Lecture and discussion organized by the Netherlands Research School for Literary Studies (OSL).
|Date||20 December 2017|
The late nineteenth century was a period in which academic disciplines began to form and professionalize themselves in modern research universities. Like many disciplines during this period, literary studies (Literaturwissenschaft) attempted to establish itself by arguing that its methods were ‘scientific’ or wissenschaftlich. But here the key term in the debate – that of ‘science’ (Wissenschaft) – was a contested one, and was defined in different ways, in different cultural contexts, by different protagonists in the field. In this paper, I will attempt to show that these nineteenth-century debates on the ‘scientific’ nature of literary studies bear a striking similarity to present day discussions. This is so because – especially in the UK system – the humanities continue to be assessed and funded according to models predominantly derived from research in the natural sciences; models which favour a linear conception of objective scientific progress and which valorise quantifiable impact upon society. This paper will offer an overview of this subject in relation to British and German intellectual history, as part of an introduction to a larger monograph project. Some of the better-known thinkers treated will include Matthew Arnold, Thomas Henry Huxley, Wilhelm Dilthey and Wilhelm Scherer. For those interested, further information on the larger project can be found here.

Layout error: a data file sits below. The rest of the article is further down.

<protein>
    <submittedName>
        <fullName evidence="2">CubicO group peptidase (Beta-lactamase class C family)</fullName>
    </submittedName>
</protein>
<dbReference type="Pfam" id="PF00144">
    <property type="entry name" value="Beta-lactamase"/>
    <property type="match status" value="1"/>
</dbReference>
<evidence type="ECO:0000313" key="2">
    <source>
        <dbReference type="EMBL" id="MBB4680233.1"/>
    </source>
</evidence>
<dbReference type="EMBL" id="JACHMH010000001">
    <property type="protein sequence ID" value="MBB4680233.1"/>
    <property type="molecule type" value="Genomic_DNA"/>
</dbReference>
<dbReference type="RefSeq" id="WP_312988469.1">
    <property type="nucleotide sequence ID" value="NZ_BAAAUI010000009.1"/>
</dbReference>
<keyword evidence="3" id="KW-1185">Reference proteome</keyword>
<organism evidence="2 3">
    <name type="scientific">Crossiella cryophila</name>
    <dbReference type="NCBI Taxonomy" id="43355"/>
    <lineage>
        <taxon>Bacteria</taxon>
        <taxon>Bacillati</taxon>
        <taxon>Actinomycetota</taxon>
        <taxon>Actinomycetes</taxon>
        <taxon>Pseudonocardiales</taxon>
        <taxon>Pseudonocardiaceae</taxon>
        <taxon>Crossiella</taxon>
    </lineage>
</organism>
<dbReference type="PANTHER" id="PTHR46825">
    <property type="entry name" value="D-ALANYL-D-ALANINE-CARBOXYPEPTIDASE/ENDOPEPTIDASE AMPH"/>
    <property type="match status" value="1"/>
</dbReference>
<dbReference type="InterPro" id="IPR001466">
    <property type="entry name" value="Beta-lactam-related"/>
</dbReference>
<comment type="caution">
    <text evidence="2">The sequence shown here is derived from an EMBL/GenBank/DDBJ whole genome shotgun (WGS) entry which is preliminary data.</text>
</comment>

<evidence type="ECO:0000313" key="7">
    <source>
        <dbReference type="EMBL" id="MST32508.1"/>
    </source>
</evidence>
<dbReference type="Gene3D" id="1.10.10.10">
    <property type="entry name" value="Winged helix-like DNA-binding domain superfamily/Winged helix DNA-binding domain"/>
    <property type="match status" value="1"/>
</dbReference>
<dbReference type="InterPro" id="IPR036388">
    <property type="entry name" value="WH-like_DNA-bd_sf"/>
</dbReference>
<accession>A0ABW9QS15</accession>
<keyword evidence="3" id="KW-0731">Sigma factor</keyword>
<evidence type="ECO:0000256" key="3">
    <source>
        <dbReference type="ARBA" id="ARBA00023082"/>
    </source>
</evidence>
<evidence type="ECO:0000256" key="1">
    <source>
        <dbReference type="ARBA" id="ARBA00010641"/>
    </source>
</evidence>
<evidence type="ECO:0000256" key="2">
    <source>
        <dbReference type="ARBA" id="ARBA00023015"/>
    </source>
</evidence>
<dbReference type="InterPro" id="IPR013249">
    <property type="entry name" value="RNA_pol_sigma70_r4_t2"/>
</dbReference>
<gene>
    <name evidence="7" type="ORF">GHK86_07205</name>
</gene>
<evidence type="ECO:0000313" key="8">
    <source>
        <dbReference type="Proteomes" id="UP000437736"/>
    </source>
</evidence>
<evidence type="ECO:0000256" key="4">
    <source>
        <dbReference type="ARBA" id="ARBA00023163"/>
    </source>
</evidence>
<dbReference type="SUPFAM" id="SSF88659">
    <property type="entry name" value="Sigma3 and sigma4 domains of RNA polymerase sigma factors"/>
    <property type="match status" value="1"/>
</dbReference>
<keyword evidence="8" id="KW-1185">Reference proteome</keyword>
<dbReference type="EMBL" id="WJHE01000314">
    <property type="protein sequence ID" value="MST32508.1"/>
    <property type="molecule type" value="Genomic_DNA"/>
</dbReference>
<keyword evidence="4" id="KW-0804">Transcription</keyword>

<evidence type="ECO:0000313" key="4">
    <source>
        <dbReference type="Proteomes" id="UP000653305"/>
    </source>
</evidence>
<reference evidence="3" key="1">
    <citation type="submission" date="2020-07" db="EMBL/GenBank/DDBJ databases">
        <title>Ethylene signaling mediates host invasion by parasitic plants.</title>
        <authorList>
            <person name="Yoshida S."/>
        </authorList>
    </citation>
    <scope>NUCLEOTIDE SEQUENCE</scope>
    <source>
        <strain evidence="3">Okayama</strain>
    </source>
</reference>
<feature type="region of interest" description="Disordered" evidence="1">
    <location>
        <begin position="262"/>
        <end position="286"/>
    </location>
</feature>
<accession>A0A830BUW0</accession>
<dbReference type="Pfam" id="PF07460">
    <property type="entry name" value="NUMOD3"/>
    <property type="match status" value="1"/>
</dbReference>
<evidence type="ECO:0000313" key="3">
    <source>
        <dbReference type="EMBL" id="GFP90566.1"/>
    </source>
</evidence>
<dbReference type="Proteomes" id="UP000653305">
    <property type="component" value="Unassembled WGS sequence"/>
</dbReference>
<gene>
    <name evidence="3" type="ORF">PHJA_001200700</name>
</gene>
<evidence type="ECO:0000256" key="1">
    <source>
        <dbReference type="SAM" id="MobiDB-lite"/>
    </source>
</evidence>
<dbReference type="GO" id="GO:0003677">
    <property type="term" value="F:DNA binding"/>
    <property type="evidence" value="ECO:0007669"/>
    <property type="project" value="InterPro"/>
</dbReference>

Angus Nicholls teaches in the Departments German and Comparative Literature at Queen Mary University of London, and served as the Chair of Comparative Literature between 2013 and 2016. Some book publications include: Goethe’s Concept of the Daemonic (2006), Thinking the Unconscious: Nineteenth-Century German Thought (co-edited, 2010), Myth and the Human Sciences: Hans Blumenberg’s Theory of Myth (2015), and Friedrich Max Müller and the Role of Philology in Victorian Thought (co-edited, 2017). He co-edits two journals: Publications of the English Goethe Society (Routledge) and History of the Human Sciences (Sage). Further into and publications here.